I'm intrigued by a study David Murrow did (found here, archives of the Winter 2008 issue) that examined a possible hypothesis regarding the vast percentage difference between the genders when it comes to church attendance. It's about 60/40 in our church, and this is common. This imbalance is unique to Christianity, as Buddhists, Muslims, Jews, and Hindus all display a remarkable gender balance in their faith practices.
One could speculate about the 'why' of this, and such speculations abound, including hypotheses that address the patriarchal bent of other religions ("of course men are in... they carry all the power cards!"), or their cultural mandate ("it's just that everyone's in, unlike our secular society"), but Murrow's hypothesis is the one I find most intriguing.
He asked both Christians and Non-Christians to answer the question: "Which set of values better characterizes Jesus Christ and his true followers?" They chose between:
95% of those surveyed said list #2 represents the values of Christ. In reality, the lists aren't the values of Christ and/or someone else, but the lists of masculine and feminine values from John Gray's book, "Men are from Mars, Women are from Venus". You can debate the merits of this book. You can decry the generalizations and stereotypes. What you can't do is ignore the reality that men don't get involved in faith communities as consistently as women.
The thesis of the surveyor is that American Christianity has been feminized. That's one theory. But those who go down that right tend to simply move the ethos of the church from one imbalanced list to the another. This doesn't seem adequate.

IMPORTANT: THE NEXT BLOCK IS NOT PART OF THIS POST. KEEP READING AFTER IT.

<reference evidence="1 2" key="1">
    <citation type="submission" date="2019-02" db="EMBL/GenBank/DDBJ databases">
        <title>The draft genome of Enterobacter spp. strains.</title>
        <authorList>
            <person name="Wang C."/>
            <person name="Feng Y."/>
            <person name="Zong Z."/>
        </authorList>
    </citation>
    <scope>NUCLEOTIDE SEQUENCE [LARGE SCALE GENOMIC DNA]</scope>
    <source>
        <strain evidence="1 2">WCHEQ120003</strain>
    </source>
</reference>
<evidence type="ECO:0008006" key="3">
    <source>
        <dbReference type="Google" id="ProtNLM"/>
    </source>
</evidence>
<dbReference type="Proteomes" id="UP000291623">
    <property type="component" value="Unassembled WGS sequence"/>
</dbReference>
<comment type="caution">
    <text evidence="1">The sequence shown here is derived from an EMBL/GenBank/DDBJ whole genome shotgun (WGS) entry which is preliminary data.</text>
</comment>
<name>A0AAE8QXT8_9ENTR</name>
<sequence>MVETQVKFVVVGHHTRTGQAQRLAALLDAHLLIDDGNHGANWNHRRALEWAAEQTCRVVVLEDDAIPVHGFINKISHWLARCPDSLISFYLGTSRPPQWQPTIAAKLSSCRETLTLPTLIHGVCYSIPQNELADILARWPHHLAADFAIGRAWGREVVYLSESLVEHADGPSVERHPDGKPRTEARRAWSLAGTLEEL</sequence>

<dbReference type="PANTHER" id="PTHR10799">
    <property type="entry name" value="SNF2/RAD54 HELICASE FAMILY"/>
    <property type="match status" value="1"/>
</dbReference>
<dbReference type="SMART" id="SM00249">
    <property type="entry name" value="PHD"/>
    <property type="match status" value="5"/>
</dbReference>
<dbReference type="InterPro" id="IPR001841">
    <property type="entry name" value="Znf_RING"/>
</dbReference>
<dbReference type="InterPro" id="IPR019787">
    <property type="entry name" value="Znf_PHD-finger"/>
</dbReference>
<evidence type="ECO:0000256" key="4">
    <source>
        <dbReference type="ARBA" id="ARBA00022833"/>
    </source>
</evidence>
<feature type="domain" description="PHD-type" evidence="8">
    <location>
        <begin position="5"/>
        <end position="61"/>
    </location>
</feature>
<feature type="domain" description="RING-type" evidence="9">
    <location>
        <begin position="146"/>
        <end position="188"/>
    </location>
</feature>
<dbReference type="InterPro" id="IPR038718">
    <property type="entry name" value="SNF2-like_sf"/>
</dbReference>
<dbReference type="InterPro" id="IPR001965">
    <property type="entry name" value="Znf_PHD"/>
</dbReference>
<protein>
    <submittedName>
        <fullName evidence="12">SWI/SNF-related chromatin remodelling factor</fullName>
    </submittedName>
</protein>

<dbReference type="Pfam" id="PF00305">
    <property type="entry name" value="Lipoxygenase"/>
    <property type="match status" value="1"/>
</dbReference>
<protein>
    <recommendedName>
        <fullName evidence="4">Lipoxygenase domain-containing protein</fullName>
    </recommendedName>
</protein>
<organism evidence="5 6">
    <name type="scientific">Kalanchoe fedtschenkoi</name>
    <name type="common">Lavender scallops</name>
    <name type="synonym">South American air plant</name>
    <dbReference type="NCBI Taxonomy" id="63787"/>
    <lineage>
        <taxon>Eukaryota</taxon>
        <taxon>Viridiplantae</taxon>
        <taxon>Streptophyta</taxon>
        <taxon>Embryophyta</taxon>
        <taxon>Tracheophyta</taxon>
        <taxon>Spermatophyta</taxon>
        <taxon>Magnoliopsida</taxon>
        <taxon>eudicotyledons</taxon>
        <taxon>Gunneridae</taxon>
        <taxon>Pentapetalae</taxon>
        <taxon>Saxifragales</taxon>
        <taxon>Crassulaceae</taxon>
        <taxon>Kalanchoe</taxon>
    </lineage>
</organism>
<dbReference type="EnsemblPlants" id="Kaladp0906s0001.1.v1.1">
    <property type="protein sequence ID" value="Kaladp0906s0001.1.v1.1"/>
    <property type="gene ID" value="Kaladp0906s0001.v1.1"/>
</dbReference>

Instead, I'd suggest that men are staying away for a few simple reasons:
1. Men are bored by church. It might be because the sermon's boring, or it might be because there's no compelling vision or venue for involvement. When Christ called his disciples he didn't call them to sit in endless meeting, but to go out and change the world. The school of faith that Jesus ran took place in markets, on walking trails, at sea. Yes, there was teaching, but the teaching was only important to the extent that there was a real thing happening. I'm bored by reading books about the technicalities of mountaineering - unless I'm about to go climbing. Our need to provide a balance of teaching and activity is vital, and addressed here.
2. There's no "vision quest" anymore. My 23 year old son just phoned me from Yosemite Valley in California. He got there by riding his bicycle over 1000 miles, from Seattle, down the Oregon Coast, down the California coast, to San Francisco, and then east to the Sierra Nevada mountains, and into Yosemite. I can tell, just by phone, that he's profoundly changed by doing this. In a sanitized world where even play sets are injury proof, we run the risk of boring our sons to death with Bible stories, Bible ethics, Bible characters, and oh so mellow music, when what might be needed is a week at sea, or a 1000 mile bike trip, or a month in Central America or Africa or... ? You tell me.
3. There's just not enough vision. I don't want to overgeneralize, so I'll say it this way: There are millions of men, and many women as well, who need a mountain to climb; who need a vision that will engage their whole selves; who need to shoot for the moon and the stars when they wake up each day. These people (of both gender) are the ones the church runs the risk of losing if we don't help people see that 'church life' isn't about sitting quietly and singing sweet songs - it's about being spun out (see previous post) of comfort zone, and using our gifts to make the invisible God visible in tangible ways. Doing that will require character qualities from BOTH lists, and both genders.
What do you think? Agree or disagree? Why is there a shortage of men in church?